I like Menuwhere because it lets me keep my hands on the keyboard and not have to mouse my way to the menubar. It has become an essential part of the workflow. Specially for apps where I do not know all the keyboard commands or for those menu items which do not have a keyboard command assigned to them.


Menuwhere is recommended heartily.

macosxguru at the gmail thingie.

macOS menuwhere
May 9, 2021

Warning Before Changing a File Extension in the Finder

I am pleasantly surprised when after all these years of using macOS I discover something I didn’t know.

A few iterations ago, macOS added a Rename… item in the Finder contextual menu. You could select a file/files in the Finder, ⌃Click and get a drop-down menu which included the option of Renaming the files.


The only problem was that the Finder would seek confirmation for each item you wished to rename. The same dialog again and again. It was unusable if you wanted to rename multiple files. I had taken to using a product called A Better Finder Rename when I had to rename files.

I came across Disable confirmation dialog when changing File Extension in macOS Finder - Ask Different which solved the problem of the confirmation dialog.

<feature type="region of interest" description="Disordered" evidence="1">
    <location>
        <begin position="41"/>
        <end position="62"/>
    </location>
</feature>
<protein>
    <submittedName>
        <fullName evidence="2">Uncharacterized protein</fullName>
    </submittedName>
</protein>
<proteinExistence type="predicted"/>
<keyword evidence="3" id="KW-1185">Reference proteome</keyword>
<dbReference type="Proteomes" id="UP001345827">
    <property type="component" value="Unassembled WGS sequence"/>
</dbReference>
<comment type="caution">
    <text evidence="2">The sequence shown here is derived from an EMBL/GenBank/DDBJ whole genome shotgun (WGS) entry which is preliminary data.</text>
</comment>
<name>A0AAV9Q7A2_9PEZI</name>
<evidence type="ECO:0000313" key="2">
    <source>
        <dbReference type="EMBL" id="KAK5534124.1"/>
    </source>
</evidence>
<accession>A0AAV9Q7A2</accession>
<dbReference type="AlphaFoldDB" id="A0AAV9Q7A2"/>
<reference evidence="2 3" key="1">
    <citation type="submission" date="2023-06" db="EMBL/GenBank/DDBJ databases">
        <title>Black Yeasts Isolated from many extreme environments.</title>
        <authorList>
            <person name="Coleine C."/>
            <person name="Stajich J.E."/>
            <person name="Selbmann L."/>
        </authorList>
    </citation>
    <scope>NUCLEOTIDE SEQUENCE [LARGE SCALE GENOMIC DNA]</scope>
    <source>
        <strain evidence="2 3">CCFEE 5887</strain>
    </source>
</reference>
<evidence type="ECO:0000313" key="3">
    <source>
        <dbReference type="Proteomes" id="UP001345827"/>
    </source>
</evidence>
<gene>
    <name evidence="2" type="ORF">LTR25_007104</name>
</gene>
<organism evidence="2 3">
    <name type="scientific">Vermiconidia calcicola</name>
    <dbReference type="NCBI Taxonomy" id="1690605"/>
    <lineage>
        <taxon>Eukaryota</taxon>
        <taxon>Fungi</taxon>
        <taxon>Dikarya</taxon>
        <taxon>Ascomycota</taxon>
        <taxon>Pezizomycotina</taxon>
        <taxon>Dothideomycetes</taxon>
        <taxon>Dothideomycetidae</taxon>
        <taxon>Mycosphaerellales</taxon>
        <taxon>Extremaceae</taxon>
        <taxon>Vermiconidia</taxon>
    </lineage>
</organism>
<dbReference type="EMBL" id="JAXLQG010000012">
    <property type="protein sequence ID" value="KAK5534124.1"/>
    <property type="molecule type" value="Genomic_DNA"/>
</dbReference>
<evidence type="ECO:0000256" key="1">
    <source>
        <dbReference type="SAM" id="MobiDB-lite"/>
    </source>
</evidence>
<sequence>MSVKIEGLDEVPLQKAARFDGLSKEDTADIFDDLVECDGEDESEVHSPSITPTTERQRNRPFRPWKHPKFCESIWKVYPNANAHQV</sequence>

This is the process:

You choose the Rename… option from the contextual menu after selecting a bunch of files, you get this dialog box:

Rename to what?Rename to what?

When you fill in your requirements and hit Enter. You get the following dialog box.

Are you sure?Are you sure?

In Big Sur, Apple has added the Apply to All option, which was not present in High Sierra. You can click this and the OS won’t bug you anymore.

But you can get rid of this annoyance completely by going to Finder preferences. In the Finder, type ⌘,. Choose the Advanced tab, and deselect this:

Never AgainNever Again

Thank you. This is so useful.

I still find A Better Finder Rename to be a valuable tool for file renaming. Unlike the Finder, it lets you sequence a series of steps to rename your files. It is a useful utility and one I rely on all the time.

macosxguru at the gmail thingie.

Finder macOS